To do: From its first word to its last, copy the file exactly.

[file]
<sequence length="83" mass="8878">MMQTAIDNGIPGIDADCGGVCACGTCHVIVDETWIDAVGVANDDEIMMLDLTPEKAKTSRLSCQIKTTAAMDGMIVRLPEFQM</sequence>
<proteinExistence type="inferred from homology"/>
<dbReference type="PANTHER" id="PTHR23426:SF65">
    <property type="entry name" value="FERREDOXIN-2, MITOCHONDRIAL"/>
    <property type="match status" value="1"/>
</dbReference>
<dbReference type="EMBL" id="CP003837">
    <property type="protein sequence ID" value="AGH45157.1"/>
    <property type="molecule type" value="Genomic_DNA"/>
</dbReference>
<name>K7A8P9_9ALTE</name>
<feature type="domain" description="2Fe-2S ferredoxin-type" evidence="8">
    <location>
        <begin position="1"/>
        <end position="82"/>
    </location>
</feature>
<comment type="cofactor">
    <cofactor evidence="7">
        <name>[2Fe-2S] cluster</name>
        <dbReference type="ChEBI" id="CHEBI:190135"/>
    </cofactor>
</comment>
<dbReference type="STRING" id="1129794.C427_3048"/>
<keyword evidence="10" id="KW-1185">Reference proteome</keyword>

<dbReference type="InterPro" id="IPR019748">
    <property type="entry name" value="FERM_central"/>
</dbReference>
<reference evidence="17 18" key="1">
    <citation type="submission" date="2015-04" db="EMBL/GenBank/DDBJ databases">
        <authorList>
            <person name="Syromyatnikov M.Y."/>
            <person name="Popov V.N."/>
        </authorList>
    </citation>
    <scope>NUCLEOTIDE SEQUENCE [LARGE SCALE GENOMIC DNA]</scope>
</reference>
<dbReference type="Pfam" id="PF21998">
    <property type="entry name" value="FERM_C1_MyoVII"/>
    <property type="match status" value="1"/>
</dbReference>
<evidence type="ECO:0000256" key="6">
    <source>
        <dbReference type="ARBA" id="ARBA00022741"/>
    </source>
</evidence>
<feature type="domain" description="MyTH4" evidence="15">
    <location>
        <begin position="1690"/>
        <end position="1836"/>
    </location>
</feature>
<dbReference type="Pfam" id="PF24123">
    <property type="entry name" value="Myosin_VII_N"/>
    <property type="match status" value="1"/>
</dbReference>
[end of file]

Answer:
<sequence length="83" mass="8878">MMQTAIDNGIPGIDADCGGVCACGTCHVIVDETWIDAVGVANDDEIMMLDLTPEKAKTSRLSCQIKTTAAMDGMIVRLPEFQM</sequence>
<proteinExistence type="inferred from homology"/>
<dbReference type="PANTHER" id="PTHR23426:SF65">
    <property type="entry name" value="FERREDOXIN-2, MITOCHONDRIAL"/>
    <property type="match status" value="1"/>
</dbReference>
<dbReference type="EMBL" id="CP003837">
    <property type="protein sequence ID" value="AGH45157.1"/>
    <property type="molecule type" value="Genomic_DNA"/>
</dbReference>
<name>K7A8P9_9ALTE</name>
<feature type="domain" description="2Fe-2S ferredoxin-type" evidence="8">
    <location>
        <begin position="1"/>
        <end position="82"/>
    </location>
</feature>
<comment type="cofactor">
    <cofactor evidence="7">
        <name>[2Fe-2S] cluster</name>
        <dbReference type="ChEBI" id="CHEBI:190135"/>
    </cofactor>
</comment>
<dbReference type="STRING" id="1129794.C427_3048"/>
<keyword evidence="10" id="KW-1185">Reference proteome</keyword>

<dbReference type="InterPro" id="IPR019748">
    <property type="entry name" value="FERM_central"/>
</dbReference>
<reference evidence="17 18" key="1">
    <citation type="submission" date="2015-04" db="EMBL/GenBank/DDBJ databases">
        <authorList>
            <person name="Syromyatnikov M.Y."/>
            <person name="Popov V.N."/>
        </authorList>
    </citation>
    <scope>NUCLEOTIDE SEQUENCE [LARGE SCALE GENOMIC DNA]</scope>
</reference>
<dbReference type="Pfam" id="PF21998">
    <property type="entry name" value="FERM_C1_MyoVII"/>
    <property type="match status" value="1"/>
</dbReference>
<evidence type="ECO:0000256" key="6">
    <source>
        <dbReference type="ARBA" id="ARBA00022741"/>
    </source>
</evidence>
<feature type="domain" description="MyTH4" evidence="15">
    <location>
        <begin position="1690"/>
        <end position="1836"/>
    </location>
</feature>
<dbReference type="Pfam" id="PF24123">
    <property type="entry name" value="Myosin_VII_N"/>
    <property type="match status" value="1"/>
</dbReference>